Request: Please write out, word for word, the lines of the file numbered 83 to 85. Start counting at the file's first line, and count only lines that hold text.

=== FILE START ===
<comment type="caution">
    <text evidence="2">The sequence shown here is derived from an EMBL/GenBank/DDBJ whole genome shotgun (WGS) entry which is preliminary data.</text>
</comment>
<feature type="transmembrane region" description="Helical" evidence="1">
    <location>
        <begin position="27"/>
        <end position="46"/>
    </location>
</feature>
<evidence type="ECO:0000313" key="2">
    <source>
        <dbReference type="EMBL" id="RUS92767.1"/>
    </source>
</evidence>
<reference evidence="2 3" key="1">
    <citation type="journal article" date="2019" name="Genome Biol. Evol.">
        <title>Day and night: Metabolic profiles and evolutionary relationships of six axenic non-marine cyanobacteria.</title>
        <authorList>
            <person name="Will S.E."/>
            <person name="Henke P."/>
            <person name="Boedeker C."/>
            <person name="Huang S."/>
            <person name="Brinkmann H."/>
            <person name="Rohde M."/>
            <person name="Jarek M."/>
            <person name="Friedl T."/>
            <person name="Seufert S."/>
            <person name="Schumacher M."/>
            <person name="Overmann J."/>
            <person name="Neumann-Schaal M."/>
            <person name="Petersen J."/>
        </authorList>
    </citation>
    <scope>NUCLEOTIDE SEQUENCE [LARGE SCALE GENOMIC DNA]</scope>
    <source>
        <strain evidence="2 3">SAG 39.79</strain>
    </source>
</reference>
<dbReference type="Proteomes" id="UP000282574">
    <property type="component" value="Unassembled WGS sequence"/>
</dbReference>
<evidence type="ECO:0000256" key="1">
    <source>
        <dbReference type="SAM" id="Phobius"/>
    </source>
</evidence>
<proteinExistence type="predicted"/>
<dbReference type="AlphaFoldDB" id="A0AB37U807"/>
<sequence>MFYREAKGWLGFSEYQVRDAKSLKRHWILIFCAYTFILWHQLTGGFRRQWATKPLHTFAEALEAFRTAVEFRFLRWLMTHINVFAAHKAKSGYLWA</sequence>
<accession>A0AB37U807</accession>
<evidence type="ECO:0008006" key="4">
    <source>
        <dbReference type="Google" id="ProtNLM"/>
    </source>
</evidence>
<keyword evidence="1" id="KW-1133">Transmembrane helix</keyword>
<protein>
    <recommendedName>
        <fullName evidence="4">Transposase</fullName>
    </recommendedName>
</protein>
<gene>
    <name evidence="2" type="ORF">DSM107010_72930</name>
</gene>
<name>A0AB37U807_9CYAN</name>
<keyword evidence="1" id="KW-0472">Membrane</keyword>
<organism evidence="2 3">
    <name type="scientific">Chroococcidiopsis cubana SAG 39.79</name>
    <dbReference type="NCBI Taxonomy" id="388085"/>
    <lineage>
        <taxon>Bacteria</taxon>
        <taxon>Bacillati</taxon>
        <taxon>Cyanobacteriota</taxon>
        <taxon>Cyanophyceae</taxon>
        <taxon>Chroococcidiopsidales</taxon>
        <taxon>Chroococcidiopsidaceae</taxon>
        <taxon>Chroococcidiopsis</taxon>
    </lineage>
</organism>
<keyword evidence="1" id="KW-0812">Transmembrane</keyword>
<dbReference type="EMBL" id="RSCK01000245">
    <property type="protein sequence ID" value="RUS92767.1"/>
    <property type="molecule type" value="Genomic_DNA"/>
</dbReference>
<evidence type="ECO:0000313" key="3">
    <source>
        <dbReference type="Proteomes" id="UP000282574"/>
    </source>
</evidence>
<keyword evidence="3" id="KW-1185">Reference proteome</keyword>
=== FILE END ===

    <property type="molecule type" value="Genomic_DNA"/>
</dbReference>
<evidence type="ECO:0000313" key="3">